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First international university table for corporate engagement: University of Melbourne ranked 48

By Peter Binks and Christopher Goldsworthy

19-Dec-17

Photo by Scott Webb

One of the world’s leading scientific institutions, Nature, has published the first ranking of universities on the basis of their corporate partnerships (https://www.natureindex.com/supplements/nature-index-2017-science-inc/tables/academic-collaborations).The University of Melbourne has ranked 48th on the new league table in the Nature Index 2017 Science Inc. supplement.

The table ranks academic institutions by the number of bilateral partnerships with corporate institutions to co-author papers published in the Nature Index between 2012 and 2016.In this period, the University produced 177 papers co-authored by industry partners and published by the 68 journals included in the Nature Index.The ranking was noted by John Ross of The Australian on Dec 7 2017: http://www.theaustralian.com.au/higher-education/university-of-melbourne-lauded-for-corporate-engagement/news-story/4c9081aa33497b2b103580f5fac5d0cb

The University of Melbourne is the only Australian university ranked in the top 50.Harvard University tops the list with 669 publications. US and European universities feature prominently; the rankings parallel those for the Times Higher Education and Shanghai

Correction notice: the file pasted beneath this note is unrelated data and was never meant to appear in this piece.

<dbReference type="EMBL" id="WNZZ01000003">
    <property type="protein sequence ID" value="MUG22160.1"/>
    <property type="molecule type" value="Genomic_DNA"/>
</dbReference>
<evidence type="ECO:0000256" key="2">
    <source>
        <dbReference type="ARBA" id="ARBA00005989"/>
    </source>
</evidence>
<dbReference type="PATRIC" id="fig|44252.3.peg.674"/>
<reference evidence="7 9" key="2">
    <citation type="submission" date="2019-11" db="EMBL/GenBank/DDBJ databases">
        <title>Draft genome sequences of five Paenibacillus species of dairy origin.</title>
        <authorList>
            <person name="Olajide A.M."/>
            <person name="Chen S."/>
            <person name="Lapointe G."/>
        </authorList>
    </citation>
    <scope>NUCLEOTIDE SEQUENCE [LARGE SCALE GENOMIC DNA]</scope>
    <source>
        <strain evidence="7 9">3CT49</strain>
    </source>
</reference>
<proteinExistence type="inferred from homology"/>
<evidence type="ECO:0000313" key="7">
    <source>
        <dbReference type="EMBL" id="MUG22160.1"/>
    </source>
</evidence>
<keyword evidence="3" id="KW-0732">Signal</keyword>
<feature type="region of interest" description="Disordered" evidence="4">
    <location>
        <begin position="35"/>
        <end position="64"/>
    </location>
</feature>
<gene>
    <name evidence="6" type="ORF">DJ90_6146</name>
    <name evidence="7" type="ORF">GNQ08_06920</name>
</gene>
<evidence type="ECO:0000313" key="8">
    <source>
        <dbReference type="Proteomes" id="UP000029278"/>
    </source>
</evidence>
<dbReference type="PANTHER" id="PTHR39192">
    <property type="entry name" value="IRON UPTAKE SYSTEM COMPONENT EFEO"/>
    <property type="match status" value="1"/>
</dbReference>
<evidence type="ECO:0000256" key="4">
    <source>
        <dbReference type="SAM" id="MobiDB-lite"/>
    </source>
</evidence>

Nature Index also constructed a table of the leading corporations and institutions in terms of their university collaborations: https://www.natureindex.com/supplements/nature-index-2017-science-inc/tables/corporate-collaborations.There are no Australian firms in the top 50.The list is headed by Beijing Genomics Institute of China, with 642 bilateral collaborations 2012–2016, and includes pharmaceutical (Amgen, Pfizer, GSK, Hoffman-La Roche), IT (IBM, Samsung, Microsoft), and general industrial (Bayer) firms from Europe and the US.

Nature has further analysed several of the leading international collaborations between universities and companies: https://www.nature.com/articles/d41586-017-07426-y, noting that “Scientific collaborations between companies and universities are often most productive when the partners function as equals”.It also commented (https://www.nature.com/articles/d41586-017-07420-4) that “The number of partnerships between a corporate and an academic or government institution has more than doubled in the five years since 2012, when the index began tracking high-quality research. From an initial 12,672 pairings, the connections have grown to 25,962 in 2016, half of which were in the life sciences”

The Australian Research Council will implement its Engagement and Impact Assessment framework in 2018, promoting greater emphasis on collaborations between universities and corporate partners.

The University of Melbourne

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